Long put

Long put
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Methods and techniques

Long put is strategy oriented on downturn. Investor buys a put option with hope that price will fall. That would increase value of the option. Investor plans to hold the asset long. Sometimes long put is used to hedge long stock position.

The long put option can be held until it expires, which forces investor to buy stock at the market price, or can be sold short before expiration.

Long put has limited risk, therefore it is preferred by bears. Other method of achieving similar effect is shorting stock, but that strategy can be associated with high risk level. Moreover, options are more liquid than stocks, which allows investors to sell them quickly.

The stock price can fall even to almost zero. Therefore, the maximum profit in long put is limited to striking price of bought put take away option price (P. Christoffersen, et al. 2017)

Long put trade[edit]

In a long put trade you are not purchasing the obligation, but the right, to sell the stock until it's expiration at the put strike price. This strategy should be used right after the prediction of falling in price of underlying market.

Long put ensures unlimited profit potential with low risk of loss. The price of the option is the most you can lose, regardless of how high the stock rises. When the price of stock falls below the breakeven, profit occurs. Debit in your trading account will be the premium of your long put strategy. To offset a long put, you have to sell a put at the same strike price and expiration date to close out the option (G. A. Fontanills, T. Gentile 2001).

Long put payoff[edit]

The payoff related with a long put strategy is a function of whether the strategy exercises its right (Gottesman A. 2016):

  • if the long put does not exercise, there is no transaction so the payoff is zero
  • if the long put strategy exercises, the payoff is the difference between the price of the asset that it delivers and the price that the strategy receives.

By exercising your long put, you are choosing to go short the underlying stock at the srike price of the put option (G. A. Fontanills, T. Gentile 2001).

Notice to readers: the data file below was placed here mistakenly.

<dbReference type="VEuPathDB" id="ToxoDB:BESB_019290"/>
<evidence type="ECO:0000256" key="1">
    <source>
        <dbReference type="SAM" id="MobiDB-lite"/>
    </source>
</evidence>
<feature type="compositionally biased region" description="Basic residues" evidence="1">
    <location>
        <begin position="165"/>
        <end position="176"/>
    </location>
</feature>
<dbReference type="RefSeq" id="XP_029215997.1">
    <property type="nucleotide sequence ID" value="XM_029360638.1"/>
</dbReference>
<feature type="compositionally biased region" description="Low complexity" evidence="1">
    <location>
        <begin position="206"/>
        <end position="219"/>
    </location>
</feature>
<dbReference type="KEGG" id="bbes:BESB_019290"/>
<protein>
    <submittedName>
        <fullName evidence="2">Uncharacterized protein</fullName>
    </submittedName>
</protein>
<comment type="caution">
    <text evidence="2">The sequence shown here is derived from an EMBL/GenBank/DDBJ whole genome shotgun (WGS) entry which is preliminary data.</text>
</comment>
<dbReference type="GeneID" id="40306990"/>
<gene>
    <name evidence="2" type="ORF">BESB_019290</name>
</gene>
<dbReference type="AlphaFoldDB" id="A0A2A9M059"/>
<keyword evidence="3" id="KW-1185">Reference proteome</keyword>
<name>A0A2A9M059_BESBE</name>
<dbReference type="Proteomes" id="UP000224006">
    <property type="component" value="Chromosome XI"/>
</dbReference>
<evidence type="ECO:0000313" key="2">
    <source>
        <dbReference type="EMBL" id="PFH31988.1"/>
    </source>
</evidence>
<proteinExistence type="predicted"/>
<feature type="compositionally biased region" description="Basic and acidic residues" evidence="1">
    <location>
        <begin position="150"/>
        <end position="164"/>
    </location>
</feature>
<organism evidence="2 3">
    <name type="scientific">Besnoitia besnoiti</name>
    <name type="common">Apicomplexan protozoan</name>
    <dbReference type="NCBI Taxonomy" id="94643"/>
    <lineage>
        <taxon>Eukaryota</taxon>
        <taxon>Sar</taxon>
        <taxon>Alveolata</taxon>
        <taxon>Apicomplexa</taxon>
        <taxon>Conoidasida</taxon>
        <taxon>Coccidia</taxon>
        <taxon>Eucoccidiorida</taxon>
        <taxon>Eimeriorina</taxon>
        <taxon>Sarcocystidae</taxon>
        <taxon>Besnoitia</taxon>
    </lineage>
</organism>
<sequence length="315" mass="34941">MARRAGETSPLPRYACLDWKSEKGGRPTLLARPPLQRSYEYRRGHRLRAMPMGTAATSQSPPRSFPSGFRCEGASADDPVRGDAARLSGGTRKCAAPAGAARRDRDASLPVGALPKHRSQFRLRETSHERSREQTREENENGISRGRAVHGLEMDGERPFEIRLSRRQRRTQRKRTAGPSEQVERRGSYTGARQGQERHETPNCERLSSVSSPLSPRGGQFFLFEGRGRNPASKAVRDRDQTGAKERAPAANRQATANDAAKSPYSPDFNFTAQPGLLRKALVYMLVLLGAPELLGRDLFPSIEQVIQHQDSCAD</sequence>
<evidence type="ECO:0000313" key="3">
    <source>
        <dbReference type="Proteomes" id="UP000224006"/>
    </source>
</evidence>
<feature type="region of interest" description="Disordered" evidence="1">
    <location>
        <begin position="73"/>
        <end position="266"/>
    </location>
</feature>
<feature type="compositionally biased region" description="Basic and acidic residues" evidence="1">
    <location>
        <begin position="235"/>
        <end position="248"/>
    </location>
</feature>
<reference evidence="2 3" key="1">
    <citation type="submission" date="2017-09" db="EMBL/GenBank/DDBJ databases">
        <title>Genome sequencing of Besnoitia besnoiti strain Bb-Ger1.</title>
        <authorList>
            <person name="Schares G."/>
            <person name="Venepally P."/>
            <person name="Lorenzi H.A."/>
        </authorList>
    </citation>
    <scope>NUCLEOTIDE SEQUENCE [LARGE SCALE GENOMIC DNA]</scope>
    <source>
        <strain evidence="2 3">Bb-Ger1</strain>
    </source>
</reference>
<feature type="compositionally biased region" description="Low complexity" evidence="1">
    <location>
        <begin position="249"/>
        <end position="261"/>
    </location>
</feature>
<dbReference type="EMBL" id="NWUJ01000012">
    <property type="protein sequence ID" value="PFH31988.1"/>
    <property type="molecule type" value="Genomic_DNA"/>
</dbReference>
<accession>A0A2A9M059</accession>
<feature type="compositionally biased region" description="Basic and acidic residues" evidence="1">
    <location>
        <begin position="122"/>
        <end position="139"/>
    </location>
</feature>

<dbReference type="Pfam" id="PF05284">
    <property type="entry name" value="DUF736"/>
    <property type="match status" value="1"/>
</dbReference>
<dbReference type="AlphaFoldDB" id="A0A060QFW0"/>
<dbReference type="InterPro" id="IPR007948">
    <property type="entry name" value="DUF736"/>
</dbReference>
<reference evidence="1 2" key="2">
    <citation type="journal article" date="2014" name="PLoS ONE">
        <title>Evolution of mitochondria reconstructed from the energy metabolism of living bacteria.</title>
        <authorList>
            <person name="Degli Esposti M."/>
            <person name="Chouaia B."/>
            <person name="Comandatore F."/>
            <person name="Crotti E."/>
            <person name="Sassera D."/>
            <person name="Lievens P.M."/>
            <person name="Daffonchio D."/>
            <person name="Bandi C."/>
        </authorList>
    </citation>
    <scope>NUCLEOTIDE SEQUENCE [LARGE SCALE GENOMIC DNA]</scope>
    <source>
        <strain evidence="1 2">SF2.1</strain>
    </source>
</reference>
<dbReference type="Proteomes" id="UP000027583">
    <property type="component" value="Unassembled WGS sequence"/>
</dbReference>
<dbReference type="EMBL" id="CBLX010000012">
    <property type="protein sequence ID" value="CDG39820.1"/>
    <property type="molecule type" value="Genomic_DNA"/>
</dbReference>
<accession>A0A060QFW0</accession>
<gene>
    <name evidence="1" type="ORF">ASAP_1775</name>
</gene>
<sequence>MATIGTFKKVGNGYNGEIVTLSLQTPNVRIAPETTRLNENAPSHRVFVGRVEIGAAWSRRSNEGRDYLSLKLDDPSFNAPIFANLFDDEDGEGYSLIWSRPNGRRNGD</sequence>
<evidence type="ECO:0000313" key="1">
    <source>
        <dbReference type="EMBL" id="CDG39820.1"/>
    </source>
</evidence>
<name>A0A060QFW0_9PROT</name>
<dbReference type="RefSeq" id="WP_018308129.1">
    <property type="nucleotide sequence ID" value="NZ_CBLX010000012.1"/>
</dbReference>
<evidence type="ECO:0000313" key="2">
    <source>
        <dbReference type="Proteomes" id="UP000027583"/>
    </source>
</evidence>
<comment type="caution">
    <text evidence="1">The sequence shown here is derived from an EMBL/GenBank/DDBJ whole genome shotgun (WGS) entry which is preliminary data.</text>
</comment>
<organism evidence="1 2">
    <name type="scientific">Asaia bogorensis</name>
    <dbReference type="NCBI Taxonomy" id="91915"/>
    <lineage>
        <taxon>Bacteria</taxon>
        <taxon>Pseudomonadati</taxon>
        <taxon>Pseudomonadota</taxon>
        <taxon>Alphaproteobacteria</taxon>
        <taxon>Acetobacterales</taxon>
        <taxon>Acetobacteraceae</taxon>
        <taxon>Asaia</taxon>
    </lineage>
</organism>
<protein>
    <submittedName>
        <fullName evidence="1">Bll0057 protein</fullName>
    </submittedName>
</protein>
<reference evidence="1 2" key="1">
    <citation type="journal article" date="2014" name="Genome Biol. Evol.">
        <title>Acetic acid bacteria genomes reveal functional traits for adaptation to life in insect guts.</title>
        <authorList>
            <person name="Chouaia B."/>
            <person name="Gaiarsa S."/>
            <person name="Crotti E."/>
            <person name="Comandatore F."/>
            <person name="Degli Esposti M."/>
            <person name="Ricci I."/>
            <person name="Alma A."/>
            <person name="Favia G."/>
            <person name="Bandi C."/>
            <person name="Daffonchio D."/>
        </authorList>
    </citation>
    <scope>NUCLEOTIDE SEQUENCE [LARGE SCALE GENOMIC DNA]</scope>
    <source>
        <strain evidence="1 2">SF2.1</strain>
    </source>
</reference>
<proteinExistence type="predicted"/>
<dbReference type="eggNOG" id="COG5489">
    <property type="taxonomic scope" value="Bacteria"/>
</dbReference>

If the underlying asset price at expiration date is greater than or equal to strike price - the long put option will not exercise and long put payoff will be zero. However, when aseet price at expiration date is less than strike price - the long put option will be exercised and payoff of will be a difference between strike price and the underlying asset price. That difference is called intrinsic value.

An equation that describes the payoff to the long put strategy is (Gottesman A. 2016):

  • Long put payoff = max(K - St, 0) where K stands for strike price and St stands for underlying asset price at expiration date

Long put profit and loss[edit]

To calculate strategy's P&L (profit and loss) we have to consider the premium that it pays at initiation. The exercise decision at expiration is the same as in long put payoff. Furthermore, when long put option will not be exercised, put premium paid at initation becomes our loss. However, when long put strategy will be exercised, put premium will be the amount reducing our profit.

The long put's P&L at expiration can be expressed as (Gottesman A. 2016):

  • Long put P&L = max(K - St, 0) - p0 where p0 stands for put premium paid by long put to the short put at initiation

A negative value of the long put's P&L represents loss and a positive value represents profit.

References[edit]

Author: Sebastian Kopta